I've been trying to get some basic understanding of drumming. The first thing I came across is rudiments. Some have likened it to practicing scales for melodic instruments.

But I was wondering if like scales, do rudiments serve as a basis for the songs we hear everyday? Are songs comprised of combinations of drum rudiments? (and if not, then maybe they are not as important as scales?)

3 Answers 3


Rudiments are compared to scales in the way that scales are an exercise for warming up your fingers, working on speed or getting certain motions in to your hands/fingers.

They can be used in the same way, as warmups, as speed exercises and to get certain aspects of technique down. Just like you might hear a scale run in a song or a partial scale run in a song you may very well hear parts or all of a rudiments in a song but that doesn’t mean a drummer will use strictly rudiments to make up all of his playing the same way you wouldn’t go to classical concert and have the pianist playing only scales.

Typical drum set rhythms are not derived from rudiments but certain fills can contain rudiments and there are certain simple rudiments such as a flam that are used extensively.

Drum Corp or marching band drummers will use rudiments a ton, especially the snare drum player. If you want to hear rudiments played at their finest check out some marching snare playing.


Drum rudiments are really more about the technique of playing. How to stick. Scales can't really be seen in the same way. Rudiments came about as the building blocks of play - mainly if not exclusively on snare. Since drum playing is simpler than piano, for instance, given that with piano it's not only the duration (rhythm) but specific notes at the same time, it's important to be conversant with how each rudiment gets played, stick-wise. (If you dv me for that, please mention it in a comment - it's not meant in a derogatory way).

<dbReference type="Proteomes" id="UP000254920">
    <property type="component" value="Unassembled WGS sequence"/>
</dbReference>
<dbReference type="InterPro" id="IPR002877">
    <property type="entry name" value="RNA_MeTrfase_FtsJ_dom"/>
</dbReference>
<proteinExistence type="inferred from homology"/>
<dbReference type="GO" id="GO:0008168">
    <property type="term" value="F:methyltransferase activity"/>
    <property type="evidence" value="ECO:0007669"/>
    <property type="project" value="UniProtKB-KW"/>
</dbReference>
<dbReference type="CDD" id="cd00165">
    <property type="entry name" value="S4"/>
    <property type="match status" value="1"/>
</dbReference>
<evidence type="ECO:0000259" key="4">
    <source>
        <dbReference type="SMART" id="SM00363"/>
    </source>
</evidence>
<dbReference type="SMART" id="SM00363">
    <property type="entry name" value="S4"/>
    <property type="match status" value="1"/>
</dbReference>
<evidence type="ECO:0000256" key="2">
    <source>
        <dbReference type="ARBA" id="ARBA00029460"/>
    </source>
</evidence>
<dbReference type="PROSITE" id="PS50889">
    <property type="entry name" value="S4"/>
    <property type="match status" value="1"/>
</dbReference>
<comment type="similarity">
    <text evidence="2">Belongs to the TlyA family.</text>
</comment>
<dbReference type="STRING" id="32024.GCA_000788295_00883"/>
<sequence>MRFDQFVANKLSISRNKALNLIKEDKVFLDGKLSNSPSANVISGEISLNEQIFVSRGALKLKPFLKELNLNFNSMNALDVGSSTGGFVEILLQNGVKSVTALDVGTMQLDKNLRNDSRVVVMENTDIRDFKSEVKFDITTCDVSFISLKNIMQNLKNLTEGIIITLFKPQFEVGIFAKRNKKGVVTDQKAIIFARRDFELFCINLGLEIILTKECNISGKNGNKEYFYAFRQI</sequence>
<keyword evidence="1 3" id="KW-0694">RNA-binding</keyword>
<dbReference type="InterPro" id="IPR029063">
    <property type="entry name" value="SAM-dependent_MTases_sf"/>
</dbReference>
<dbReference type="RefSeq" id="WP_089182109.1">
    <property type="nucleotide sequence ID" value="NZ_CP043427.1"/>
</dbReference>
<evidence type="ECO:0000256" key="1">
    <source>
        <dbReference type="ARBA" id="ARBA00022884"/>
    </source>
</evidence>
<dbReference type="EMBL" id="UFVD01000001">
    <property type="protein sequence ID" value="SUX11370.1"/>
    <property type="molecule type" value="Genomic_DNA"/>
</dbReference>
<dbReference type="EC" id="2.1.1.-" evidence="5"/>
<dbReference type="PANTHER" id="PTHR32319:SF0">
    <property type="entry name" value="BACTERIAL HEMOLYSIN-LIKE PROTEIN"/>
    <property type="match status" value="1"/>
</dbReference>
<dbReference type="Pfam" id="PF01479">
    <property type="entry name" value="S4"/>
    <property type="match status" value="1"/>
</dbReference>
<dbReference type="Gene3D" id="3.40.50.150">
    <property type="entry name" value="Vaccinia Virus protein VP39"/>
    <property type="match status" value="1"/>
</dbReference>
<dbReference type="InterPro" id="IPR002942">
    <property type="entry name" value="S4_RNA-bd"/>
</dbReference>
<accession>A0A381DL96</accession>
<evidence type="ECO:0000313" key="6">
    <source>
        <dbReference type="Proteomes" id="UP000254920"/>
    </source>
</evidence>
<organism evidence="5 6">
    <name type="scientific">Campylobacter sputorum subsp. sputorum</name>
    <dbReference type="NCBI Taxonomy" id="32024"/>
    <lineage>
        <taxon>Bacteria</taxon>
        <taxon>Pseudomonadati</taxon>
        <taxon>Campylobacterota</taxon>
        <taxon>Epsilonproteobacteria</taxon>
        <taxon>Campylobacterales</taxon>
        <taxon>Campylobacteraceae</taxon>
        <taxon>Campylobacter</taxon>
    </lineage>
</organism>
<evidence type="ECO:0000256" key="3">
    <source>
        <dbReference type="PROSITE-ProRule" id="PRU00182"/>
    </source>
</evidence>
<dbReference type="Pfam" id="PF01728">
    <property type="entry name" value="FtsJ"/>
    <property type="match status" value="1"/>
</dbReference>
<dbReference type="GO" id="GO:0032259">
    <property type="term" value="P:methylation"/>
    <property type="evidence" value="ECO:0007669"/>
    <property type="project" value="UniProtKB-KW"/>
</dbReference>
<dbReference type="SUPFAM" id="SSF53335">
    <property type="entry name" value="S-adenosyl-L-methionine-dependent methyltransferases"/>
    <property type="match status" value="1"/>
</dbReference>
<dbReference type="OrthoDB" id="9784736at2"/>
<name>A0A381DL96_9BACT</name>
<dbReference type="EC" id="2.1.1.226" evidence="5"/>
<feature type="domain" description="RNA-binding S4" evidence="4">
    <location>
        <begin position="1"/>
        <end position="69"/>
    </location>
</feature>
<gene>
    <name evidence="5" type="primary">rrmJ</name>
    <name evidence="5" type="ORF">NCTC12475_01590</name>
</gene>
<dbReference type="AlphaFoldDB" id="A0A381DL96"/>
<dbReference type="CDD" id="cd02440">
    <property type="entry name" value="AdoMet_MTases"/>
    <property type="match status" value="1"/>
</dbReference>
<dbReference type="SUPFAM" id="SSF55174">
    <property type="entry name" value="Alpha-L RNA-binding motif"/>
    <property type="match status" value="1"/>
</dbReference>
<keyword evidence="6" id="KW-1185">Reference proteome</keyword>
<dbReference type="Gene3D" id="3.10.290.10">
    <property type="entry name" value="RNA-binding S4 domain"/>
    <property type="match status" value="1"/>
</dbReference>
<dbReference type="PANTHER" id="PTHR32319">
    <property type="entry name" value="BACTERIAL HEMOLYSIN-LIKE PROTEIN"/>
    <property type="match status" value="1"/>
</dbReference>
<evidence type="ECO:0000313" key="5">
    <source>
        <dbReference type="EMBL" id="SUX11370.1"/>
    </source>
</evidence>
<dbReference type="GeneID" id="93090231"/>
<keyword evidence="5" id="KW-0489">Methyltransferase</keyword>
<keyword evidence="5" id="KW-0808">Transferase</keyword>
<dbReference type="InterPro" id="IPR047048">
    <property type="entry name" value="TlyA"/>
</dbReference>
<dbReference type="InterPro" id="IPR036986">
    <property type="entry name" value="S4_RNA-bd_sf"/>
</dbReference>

Scales could be seen as building blocks for melody instruments, but I feel they don't compare too well to drum rudiments.

So, in answer - not per se. The elements contained in them get used all the time - especially when playing drum breaks at the end of a line/verse/chorus. The rudiments themselves are small pieces of the jigsaw that drummers use when putting together a roll, etc. A drum pattern played while the singer is singing may contain a drag in each bar, or an occasional diddle, and often, several will be strung together, but scales; they're usually played bottom>top>bottom. So not comparable.


If you're fairly loose with the terminology, all common rock and pop songs are made up of only rudiments. You could look at practically every simple beat as combinations of unisons and one-handed rolls. Simple fills are often just single stroke rolls incorporating broken sixteenth notes and similar concepts covered by practically every book on rudiments.

Linear drumming is a concept which should also be discussed here. The broad idea behind linear drumming is using only one voice (which may or may not be accented, and could be played on the bass, cymbal, or snare, and sometimes even a tom) at each subdivision. Many peoples' go-to technique for making linear gooves is the first page of the iconic rudiments book by George Stone, Stick Control for the Snare drummer. If you look at the transcription for any linear groove, you're probably going to see some very strong indications of an origin in padadiddles. As a matter of fact, some linear drumming books teach you the grooves by starting off with rudiments and then just making a couple of orchestration changes across different parts of the kit.

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